cooperated and could establish that the conduct underlying his earlier drug convictions
was part of the charged conspiracy, then the government would agree that those
convictions shouldn’t incur criminal history points, thus lowering his projected criminal
history category and making the imprisonment range 210 to 262 months. This
anticipated deal would include the government’s promises to forego a recidivism
enhancement (which, if the government was correct about the cocaine quantity, would
mandate a life sentence based on two prior drug convictions) and move under U.S.S.G.
§ 5K1.1 for a sentence reduction up to 25% of the imprisonment range. In theory, then,
Villasenor’s sentence could be as low as 158 months.
Through attorney Lopez, the government proposed this deal to Villasenor. Lopez
met with Villasenor to discuss the government’s offer, but at the evidentiary hearing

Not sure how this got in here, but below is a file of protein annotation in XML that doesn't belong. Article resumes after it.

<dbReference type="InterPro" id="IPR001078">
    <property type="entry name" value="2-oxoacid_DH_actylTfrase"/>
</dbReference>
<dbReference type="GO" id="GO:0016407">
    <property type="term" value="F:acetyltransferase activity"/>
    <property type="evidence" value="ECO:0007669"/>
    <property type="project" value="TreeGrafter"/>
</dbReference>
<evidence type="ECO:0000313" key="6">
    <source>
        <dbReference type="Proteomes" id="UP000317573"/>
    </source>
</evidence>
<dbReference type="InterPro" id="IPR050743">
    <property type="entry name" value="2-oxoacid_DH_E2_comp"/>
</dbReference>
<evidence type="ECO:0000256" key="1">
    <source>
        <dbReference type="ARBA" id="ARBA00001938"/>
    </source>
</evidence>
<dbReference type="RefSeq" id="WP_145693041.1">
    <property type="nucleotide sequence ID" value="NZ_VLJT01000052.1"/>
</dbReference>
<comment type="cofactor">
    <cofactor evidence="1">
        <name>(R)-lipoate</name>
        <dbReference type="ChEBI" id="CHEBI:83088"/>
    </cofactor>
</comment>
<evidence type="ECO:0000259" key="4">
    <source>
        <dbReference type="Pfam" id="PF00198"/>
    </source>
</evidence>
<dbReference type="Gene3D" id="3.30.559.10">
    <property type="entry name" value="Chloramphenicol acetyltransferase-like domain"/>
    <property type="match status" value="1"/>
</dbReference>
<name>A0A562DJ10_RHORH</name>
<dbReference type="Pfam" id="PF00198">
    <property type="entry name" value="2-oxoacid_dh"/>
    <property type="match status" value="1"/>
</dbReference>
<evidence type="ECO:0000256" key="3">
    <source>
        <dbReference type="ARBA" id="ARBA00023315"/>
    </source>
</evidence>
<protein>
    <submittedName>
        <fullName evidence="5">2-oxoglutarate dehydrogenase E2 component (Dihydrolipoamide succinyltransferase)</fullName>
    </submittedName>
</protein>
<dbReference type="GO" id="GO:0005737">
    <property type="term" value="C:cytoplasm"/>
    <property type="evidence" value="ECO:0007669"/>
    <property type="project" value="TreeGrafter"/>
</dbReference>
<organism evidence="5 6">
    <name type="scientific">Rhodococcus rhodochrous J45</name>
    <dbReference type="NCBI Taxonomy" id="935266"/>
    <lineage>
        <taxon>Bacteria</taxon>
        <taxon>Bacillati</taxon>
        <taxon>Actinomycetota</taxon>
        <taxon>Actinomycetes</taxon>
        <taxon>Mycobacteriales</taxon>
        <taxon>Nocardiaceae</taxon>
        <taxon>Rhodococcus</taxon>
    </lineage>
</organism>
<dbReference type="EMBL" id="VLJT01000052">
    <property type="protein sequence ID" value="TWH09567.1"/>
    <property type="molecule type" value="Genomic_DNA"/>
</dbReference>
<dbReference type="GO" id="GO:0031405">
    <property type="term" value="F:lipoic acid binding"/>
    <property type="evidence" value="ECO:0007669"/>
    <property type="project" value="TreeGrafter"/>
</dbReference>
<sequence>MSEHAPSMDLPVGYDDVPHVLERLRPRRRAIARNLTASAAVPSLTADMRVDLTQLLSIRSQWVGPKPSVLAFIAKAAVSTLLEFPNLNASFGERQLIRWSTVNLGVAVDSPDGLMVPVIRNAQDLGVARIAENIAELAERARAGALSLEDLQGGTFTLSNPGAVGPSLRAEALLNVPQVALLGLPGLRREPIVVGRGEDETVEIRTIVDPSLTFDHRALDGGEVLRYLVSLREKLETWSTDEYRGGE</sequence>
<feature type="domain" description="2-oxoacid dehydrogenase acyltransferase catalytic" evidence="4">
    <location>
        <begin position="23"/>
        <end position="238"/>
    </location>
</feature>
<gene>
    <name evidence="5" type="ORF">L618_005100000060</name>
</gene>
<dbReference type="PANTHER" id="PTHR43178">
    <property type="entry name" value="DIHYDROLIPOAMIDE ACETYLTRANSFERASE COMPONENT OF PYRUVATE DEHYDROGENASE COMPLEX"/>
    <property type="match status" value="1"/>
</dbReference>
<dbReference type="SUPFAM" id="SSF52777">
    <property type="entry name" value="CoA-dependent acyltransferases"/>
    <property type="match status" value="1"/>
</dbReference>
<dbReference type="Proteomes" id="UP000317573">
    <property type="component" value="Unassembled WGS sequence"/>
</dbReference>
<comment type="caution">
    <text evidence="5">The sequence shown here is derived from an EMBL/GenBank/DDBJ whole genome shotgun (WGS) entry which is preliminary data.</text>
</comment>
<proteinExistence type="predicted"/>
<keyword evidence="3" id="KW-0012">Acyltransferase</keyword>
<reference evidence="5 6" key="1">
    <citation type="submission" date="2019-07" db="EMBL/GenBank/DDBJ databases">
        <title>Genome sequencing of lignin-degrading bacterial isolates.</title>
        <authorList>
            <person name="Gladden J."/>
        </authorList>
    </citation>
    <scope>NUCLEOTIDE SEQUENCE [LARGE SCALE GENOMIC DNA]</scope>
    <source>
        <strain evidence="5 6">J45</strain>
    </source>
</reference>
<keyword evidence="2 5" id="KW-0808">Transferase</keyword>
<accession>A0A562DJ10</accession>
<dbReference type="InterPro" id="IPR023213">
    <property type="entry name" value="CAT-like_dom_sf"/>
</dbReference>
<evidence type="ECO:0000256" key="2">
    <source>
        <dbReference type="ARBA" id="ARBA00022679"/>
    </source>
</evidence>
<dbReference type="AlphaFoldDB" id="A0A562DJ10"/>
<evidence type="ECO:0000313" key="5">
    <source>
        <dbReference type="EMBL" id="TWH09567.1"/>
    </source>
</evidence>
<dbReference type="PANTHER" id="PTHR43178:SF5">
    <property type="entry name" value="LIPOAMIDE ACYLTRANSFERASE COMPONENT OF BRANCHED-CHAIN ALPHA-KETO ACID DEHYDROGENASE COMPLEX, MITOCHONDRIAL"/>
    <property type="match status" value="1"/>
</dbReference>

they gave conflicting accounts about what Lopez said. Villasenor testified that Lopez
characterized the government’s evidence as “weak” and recommended that he reject the
plea offer, so he did. In contrast, Lopez testified that they discussed the possibility of
cooperation given the government’s guidelines calculations and the prospect that a
recidivism enhancement would be filed if Villasenor didn’t cooperate. According to
Lopez, Villasenor did not want to cooperate, though the lawyer denied recommending
against cooperating. He also denied calling the government’s case “weak,” yet Lopez